Republican Chris Collins is keeping up his strategy of tying Democratic Kathleen C. Hochul to President Obama, who is unpopular in the 27th District.
A 30-second television commercial also makes claims about the incumbent representative’s tax record while ignoring the challenger’s own record.
Collins’ ad, “The Pretender,” is somewhat misleading.
The 30-second ad, paid for by the Collins campaign, uses a grainy black-and-white photograph of Hochul with the phrase “Kathy Hochul is a Pretender” floating on the screen.
As claims are made about Hochul, the photo of her is ripped away to reveal a full color picture of Hochul and Obama, which was taken shortly after Hochul was elected in 2011 and has been used many times by the Collins campaign to attack the incumbent.
Obama’s unfavorable rating in the district is 52 percent, while Hochul’s is 39 percent, and Collins’ is 40 percent, according to a Siena poll taken Oct. 1-4. Just 42 percent of poll respondents said they would vote for Obama, while 51 percent said they would vote for Republican nominee Mitt Romney.
Just before Collins comes on the screen to say he approved the message, the ad ends by saying: “Kathy Hochul. What you see isn’t always what you get.”
Claim: “Kathy Hochul pretends to be in favor of a lot of things, like lower taxes, but Hochul raised taxes 11 times as a member of the Hamburg Town Board.”
Fact: This claim is accurate. What the commercial doesn’t say, however, is that Collins proposed a 2009 budget as Erie County executive that raised the average property tax rate by 3.6 percent, and the levy by 8 percent. Following a court fight with County Legislature Democrats, who wanted to eliminate the increase, the rate was set at nearly 2 percent more than the 2008 rate.
Claim: “In Congress she voted for billions more in new taxes when she said no to extending the 2001 tax cuts.”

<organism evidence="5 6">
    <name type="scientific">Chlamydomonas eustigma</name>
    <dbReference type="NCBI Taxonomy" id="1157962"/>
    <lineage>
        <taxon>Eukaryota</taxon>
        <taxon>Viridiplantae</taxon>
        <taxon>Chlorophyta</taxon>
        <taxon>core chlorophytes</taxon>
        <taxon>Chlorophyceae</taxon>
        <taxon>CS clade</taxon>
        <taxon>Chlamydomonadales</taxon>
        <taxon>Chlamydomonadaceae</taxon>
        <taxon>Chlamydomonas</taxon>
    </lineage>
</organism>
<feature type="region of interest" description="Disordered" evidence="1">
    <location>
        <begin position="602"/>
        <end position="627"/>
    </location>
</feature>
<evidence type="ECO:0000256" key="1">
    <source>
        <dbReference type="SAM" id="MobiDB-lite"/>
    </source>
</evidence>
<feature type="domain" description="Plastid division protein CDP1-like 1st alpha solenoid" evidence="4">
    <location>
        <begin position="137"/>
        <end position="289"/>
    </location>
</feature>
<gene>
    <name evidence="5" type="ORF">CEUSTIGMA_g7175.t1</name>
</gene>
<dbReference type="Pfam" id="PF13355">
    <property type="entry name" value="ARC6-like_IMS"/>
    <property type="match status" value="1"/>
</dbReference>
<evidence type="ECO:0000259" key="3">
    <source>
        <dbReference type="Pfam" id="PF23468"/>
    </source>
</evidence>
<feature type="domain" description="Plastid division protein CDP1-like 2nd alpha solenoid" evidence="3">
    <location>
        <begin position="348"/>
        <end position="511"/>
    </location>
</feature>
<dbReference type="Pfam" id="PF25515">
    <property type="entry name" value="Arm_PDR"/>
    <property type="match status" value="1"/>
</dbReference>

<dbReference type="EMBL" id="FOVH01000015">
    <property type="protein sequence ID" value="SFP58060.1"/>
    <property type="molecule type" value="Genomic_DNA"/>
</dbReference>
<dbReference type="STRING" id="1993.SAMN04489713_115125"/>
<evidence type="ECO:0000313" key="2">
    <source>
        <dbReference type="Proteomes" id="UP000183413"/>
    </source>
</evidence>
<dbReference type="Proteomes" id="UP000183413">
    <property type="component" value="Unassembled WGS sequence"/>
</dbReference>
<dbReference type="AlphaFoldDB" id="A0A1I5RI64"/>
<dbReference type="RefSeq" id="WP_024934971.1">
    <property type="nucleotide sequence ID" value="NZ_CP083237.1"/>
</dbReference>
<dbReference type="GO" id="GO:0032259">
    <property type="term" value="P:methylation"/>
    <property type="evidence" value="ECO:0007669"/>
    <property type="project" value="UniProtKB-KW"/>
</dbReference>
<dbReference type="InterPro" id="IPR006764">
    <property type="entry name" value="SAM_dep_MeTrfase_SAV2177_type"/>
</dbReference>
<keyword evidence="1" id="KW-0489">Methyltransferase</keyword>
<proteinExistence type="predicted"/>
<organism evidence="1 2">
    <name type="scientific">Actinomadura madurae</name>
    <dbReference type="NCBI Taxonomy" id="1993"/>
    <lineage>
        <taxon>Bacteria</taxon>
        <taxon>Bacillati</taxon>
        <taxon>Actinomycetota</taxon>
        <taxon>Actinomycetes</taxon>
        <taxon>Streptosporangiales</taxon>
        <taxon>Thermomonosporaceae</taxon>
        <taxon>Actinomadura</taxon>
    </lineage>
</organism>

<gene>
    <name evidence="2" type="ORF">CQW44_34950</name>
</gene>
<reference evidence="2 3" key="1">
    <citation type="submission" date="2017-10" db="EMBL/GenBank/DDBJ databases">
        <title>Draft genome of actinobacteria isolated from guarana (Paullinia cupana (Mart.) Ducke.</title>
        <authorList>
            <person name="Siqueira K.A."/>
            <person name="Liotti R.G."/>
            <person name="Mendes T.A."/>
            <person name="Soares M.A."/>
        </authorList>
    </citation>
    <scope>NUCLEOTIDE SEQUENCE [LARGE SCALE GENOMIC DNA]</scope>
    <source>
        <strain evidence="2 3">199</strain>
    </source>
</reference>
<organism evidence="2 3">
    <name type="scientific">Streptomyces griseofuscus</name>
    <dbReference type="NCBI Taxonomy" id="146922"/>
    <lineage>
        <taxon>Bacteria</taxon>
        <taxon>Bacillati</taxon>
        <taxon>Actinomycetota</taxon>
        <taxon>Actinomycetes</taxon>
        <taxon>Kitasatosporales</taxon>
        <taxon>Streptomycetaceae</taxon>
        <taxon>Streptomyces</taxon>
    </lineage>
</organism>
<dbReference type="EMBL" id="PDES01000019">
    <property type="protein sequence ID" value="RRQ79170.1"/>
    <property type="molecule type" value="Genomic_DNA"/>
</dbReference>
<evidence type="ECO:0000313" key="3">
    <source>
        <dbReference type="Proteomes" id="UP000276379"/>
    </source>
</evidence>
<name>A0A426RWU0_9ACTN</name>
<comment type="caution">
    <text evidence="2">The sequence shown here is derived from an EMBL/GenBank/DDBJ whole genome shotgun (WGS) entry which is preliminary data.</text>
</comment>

Fact: This claim is somewhat misleading. Hochul voted in favor of extending the tax cuts for people with incomes below $250,000, saying to extend them for everyone would add too much to the deficit.
She voted against a bill that extended tax cuts for people at every income level.
The value of the tax cuts are measured in billions.
While the Democratic proposal would add $223 billion to the deficit next year, the Republican plan adds an additional $81 billion to the deficit, according to July estimates from the nonpartisan Joint Committee on Taxation.
Extending tax breaks for high income earners would cost $50 billion more and a Republican measure to reduce the estate and gift tax would cost another $31 billion, according to the committee.
Collins has said he would keep tax cuts for people at every income level and prefers a system that combines six tax brackets into three.
Claim: “She even voted for Obama’s trillion-dollar middle-class tax increase to fund Obamacare, when she refused to stop it.”
Fact: This claim is false.
The Affordable Care Act raises taxes, but they are not exclusive to the middle class, and they don’t add up to $1 trillion, according to government estimates.
Beginning in 2013, for couples with incomes of more than $250,000 or single filers with incomes more than $200,000, Medicare payroll taxes will increase .9 percentage points and a new 3.8 percent tax will be levied on investment income, bringing in $210.2 billion over 10 years, according to Politifact.org.
Other taxes include a 10 percent excise tax aimed at tanning-bed users and a 40 percent tax on high-end health plans.
Still other taxes are placed on medical-device manufacturers, health insurers and drug companies.
The Congressional Budget Office in July estimated that all of the law’s provisions will add $569 billion in new revenue from 2013 to 2022, while the Joint Committee on Taxation estimates the law will bring in $438 billion through 2019.
Hochul was not in Congress when the act was passed, though she has voted against repeal of the entire law.
While Democrats and Republicans argue whether the law imposes “penalties” or “taxes,” in a opinion written by Chief Justice John Roberts, the U.S. Supreme Court upheld the law.